Nope. There is no scheme you can dream up to short circuit the immigration system and get away with it. And there is no way you would be able to give birth in Canada anyway since the longest you could even be allowed to stay would be around 6 months. Besides, do you even have the $20,000 or so it would cost you to give birth in Canada given that you are not a resident and would not qualify for any province’s health insurance plan? Even if you did have the money and did give birth in Canada, your dreams of having an anchor baby won’t last because even though your infant would have Canadian citizenship, you still would not have any status and would still have to leave Canada.
[adinserter name="Block 9"]
Nope. It’s not taking longer than is should. Who told you Canadian study permit applications only take 2 months to process? They take 10 weeks to process and that does not include the time to submit your biometrics or have your passport sent from the Visa Application Centre to an IRCC office (and back).
There are no good signs or bad signs for a visa/permit application. There is a letter from IRCC telling you what their decision is when they’ve completed processing your application.
I’m just about to pop out my first child at 41.
About a year before I got pregnant a doctor told me I was subfertile. It didn’t worry us – I was more trying to find out how close Menopause was to try to understand some health issues I was having. We’ve been married 10 years and not become pregnant (except once with fertility assistance but we lost the pregnancy early).
Some months ago I decided to finally do something once and for all about my weight and food issues. I adopted a 12 step program with an eating plan and kept it up. I lost 14.5kg! I also forgot that weight loss increases fertility. I mean – no way I was going to get pregnant, I was perimenopausal right?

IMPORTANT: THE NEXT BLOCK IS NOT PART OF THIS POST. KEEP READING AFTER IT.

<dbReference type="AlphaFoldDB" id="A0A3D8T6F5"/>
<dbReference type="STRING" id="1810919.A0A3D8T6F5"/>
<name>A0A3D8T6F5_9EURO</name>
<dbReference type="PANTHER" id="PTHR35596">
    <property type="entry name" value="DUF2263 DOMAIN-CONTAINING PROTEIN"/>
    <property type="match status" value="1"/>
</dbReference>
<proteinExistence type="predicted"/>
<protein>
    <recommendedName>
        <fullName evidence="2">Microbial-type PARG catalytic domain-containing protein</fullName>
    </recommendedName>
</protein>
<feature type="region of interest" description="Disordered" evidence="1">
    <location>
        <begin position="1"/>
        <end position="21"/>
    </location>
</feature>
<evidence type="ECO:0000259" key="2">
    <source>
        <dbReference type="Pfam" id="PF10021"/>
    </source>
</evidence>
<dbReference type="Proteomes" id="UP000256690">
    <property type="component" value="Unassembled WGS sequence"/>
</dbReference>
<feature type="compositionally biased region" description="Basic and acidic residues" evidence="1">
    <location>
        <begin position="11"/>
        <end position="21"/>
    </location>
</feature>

Anyway, what I at first assumed to be a serious ramp up of menopause symptoms turned out to be a very unexpected pregnancy, and here I am now at 0300, wide awake, getting headbutted in the cervix and wishing this baby would come out already.
Sadly the first person to parent-shame us for being older pregnant people was my dad. Which really sucks because we have had a very hard time adapting our house, lives, and hearts to the enormity of this change and his support would have been monumentally helpful to us.
People get pregnant when they’re older for all sorts of reasons, not the least of which is that they are still biologically capable of it. Please be kind to them about it. It may perhaps seem distasteful to you but I can assure you that it will be harder for them than it is for you. And that child will love them even if you or my dad don’t think they should.
We have this unbelievable kid now
i wouldn’t trade her for any principle.
She’s the best thing I’ve done so far in life and to be honest, I’m actually glad I’m doing it at my age – I think I’m a much better mum than I would have been at a younger age. Oh and giving birth went technically perfectly!